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Edmund Waller

(1606—1687) poet and politician

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Charles Gounod

Overview page. Subjects: Music.

(b Paris, 1818; d St‐Cloud, 1893).

Fr. composer, conductor, and organist. Won Grand Prix de Rome 1839; impressed by Rome and made special study of Palestrina. Became org. at Paris...

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Charles Sedley

Overview page. Subjects: Literature.

(?1639–1701),

dramatist and poet, friend of Rochester and Dryden, was famous for his wit and urbanity and notorious for his profligate escapades. His tragedy Antony and Cleopatra...

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Earl of Clarendon Edward Hyde

Overview page. Subjects: Literature — History.

(1609–74),

entered Parliament in 1640 and at first sided with the popular party, but as a strong Anglican he was from 1641 onwards one of the chief supporters and advisers of the...

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Hampshire

Overview page. Subjects: British History.

Was essentially the hinterland of the great port of Southampton from which it took its name, plus the Isle of Wight. At the time of the Roman occupation, the region was inhabited by the...

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Henry Lawes

Overview page. Subjects: Music.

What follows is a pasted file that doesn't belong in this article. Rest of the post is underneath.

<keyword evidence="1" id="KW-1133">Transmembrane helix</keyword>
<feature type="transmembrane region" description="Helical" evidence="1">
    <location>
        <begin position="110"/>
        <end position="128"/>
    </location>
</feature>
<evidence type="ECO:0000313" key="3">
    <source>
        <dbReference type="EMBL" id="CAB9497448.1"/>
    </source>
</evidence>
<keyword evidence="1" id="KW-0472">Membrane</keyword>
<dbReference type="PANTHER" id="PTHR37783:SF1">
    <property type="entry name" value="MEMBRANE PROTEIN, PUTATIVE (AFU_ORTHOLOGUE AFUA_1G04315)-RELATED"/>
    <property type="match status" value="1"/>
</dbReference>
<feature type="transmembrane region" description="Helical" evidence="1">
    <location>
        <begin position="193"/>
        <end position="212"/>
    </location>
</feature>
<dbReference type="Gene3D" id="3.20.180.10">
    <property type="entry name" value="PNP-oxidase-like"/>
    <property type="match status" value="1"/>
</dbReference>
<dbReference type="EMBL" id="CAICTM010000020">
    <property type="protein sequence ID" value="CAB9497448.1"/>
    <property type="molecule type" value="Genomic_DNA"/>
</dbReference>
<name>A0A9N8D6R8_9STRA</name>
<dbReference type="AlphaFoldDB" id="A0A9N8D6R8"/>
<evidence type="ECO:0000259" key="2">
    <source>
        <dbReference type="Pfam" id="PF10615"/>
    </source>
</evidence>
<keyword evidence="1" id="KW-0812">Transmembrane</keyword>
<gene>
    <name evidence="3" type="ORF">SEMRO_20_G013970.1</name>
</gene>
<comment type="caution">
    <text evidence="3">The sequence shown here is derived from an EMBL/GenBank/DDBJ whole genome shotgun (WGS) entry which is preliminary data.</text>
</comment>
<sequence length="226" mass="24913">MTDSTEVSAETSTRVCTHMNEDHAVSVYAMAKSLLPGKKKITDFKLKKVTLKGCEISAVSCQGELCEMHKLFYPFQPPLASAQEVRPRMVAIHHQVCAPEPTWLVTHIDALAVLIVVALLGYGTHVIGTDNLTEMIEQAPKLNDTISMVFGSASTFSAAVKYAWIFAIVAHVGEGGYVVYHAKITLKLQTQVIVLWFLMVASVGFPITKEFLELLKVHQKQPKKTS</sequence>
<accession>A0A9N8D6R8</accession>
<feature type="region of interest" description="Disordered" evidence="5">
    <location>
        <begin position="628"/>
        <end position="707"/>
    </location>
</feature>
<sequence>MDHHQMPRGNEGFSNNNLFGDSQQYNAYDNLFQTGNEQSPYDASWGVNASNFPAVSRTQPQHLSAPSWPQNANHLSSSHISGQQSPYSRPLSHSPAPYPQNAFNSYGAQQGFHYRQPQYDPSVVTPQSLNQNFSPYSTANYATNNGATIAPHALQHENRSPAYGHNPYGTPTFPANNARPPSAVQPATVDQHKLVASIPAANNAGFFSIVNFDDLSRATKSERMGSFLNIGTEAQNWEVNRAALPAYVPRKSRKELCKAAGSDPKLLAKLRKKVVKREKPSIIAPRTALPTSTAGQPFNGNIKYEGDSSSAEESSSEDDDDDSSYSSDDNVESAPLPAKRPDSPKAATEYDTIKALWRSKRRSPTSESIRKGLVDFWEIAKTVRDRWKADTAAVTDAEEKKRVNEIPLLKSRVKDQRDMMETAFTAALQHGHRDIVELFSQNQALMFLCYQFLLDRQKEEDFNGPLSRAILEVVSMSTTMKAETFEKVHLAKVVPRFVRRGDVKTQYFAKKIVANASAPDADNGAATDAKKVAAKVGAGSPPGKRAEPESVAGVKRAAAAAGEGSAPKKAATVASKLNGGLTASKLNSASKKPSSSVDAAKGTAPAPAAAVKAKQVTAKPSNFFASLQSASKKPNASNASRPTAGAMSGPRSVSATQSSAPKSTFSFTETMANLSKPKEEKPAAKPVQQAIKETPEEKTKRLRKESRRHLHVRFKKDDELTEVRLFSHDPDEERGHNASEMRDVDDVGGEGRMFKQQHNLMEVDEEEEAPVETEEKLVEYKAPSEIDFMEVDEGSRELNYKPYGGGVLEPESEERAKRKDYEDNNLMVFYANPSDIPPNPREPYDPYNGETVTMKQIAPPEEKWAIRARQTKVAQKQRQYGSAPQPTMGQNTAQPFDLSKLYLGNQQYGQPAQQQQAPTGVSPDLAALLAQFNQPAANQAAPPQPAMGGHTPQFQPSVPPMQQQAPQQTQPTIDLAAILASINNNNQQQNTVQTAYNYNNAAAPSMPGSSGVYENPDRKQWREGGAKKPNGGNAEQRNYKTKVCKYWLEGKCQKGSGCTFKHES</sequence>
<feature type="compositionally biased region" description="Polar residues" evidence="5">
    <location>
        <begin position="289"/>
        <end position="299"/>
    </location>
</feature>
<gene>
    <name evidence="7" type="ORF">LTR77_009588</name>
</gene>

(b Dinton, Wilts., bapt. 5 Jan. 1596; d London, 21 Oct. 1662).

English singer and composer, the elder brother of William Lawes. He was brought up in Salisbury, and may ...

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John Denham

Overview page. Subjects: Literature.

(1615–69),

born in Dublin, is chiefly known for his topographical poem Cooper's Hill (piratically published 1642), an early and influential example of what was to become a very...

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Lucius Cary, Lord Falkland

Overview page. Subjects: Literature — British History.

(1610–43).

Falkland was educated in Ireland, where his father was viceroy, but settled at Great Tew, outside Oxford. This became, in the words of Clarendon, ‘a university bound in...

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Maid's Tragedy

Overview page. Subjects: Literary Studies (Plays and Playwrights).

A tragedy by Beaumont and Fletcher, published 1619.

Amintor, a gentleman of Rhodes, breaks his engagement to Aspatia at the king's request and marries Evadne, sister to his friend...

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manuscript

Overview page. Subjects: Literature.

1. A hand-written book.

2. A document submitted to a publisher for publication.

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Oliver Cromwell

Overview page. Subjects: British History.

(1599–1658).

General and lord protector. It is still difficult to appreciate the unique character of Cromwell's career. In a country governed by custom, precedent, and the common...

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